According to unofficial announcements, it is most probable that the threshold for the "aggregate wages clause" will be reduced to businesses with less than five employees, alternatively an average sum of wages of not more than €1 million. In addition, to avoid corporate structures that circumvent the threshold, a consolidated view of the family business will be safeguarded by the planned amendments.

As far as "administrative assets" are concerned, a paradigm shift is in discussion. In future, the "all-or-nothing principle" with a threshold of 50%, respectively 10%, could fall away. Instead, the positive balance of "administrative assets", which will exceed the sum of all liabilities and accruals of the family business, may not be viewed as business property anymore. Thus, to the extent to which liquid funds and receivables will be covered by equity, they will fall outside of the scope of the tax benefit and will be taxed like any private property. It can be expected that the legislator will implement a percentage up to a positive balance as not harmful, to avoid major disadvantage for family businesses which are mainly financed by equity. To avoid the existing cascade effects, the new provision might view the total sum of "administrative assets" on a consolidated basis in case of a multi-layered group of companies.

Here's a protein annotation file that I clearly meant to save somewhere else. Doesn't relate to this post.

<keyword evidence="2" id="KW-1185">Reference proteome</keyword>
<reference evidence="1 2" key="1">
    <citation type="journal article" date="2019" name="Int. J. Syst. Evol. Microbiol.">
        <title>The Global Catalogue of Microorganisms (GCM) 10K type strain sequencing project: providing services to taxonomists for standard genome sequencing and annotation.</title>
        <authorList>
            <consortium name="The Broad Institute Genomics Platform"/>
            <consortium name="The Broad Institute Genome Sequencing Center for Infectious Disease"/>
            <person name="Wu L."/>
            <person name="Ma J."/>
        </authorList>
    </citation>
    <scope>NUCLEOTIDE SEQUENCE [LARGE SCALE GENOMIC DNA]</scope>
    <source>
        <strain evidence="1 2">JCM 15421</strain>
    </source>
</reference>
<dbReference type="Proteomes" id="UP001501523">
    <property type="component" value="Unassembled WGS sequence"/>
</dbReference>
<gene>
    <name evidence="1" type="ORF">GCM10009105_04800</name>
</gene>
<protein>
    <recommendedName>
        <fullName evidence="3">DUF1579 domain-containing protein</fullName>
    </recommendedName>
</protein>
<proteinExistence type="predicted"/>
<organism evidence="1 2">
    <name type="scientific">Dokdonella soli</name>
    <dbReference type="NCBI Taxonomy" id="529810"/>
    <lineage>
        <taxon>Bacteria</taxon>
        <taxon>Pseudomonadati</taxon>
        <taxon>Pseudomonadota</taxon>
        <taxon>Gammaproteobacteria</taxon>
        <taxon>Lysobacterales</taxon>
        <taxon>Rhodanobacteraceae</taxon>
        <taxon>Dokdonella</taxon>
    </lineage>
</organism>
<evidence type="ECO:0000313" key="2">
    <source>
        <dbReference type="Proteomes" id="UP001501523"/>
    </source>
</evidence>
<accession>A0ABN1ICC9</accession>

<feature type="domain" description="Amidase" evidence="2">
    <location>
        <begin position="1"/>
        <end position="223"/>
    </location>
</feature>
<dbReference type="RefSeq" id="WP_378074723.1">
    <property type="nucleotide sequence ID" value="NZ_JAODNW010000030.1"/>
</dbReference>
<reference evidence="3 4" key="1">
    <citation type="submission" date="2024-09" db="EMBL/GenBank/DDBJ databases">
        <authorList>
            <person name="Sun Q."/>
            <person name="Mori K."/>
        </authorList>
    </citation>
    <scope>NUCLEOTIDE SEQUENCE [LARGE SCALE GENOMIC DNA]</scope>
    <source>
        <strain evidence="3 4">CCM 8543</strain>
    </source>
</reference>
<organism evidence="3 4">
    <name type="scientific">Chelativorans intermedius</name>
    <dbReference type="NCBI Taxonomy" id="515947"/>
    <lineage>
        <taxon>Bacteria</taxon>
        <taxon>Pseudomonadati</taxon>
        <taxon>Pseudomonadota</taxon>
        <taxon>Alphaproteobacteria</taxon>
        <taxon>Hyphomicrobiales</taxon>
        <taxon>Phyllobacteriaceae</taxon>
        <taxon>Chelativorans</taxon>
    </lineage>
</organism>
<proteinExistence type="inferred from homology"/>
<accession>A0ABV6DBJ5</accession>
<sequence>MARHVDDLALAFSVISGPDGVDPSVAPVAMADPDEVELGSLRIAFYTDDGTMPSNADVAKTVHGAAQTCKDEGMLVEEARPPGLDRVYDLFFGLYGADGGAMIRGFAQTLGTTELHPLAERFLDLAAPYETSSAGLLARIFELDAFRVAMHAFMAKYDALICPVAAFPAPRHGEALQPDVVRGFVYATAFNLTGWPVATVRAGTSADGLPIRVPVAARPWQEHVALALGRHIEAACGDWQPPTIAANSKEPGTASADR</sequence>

The most problematic item to solve will be the definition of the requirements for the "economic needs test". A large family business might be defined either by existing rules for tax audits (for example by a turnover of more than €100 million) or according to the size ranges based on commercial law (for example for annual audits or consolidated financial statements for concerns). The legislator might outline "economic needs" alongside the liquid funds being available for a distribution to the owner family without any restriction from the business side of view (all assets being essential for the business). In addition, the legislator could avoid substantial liquidity problems of the family company to finance the inheritance tax by introduction of tax payments in annual instalments and/or generous deferrals in payment.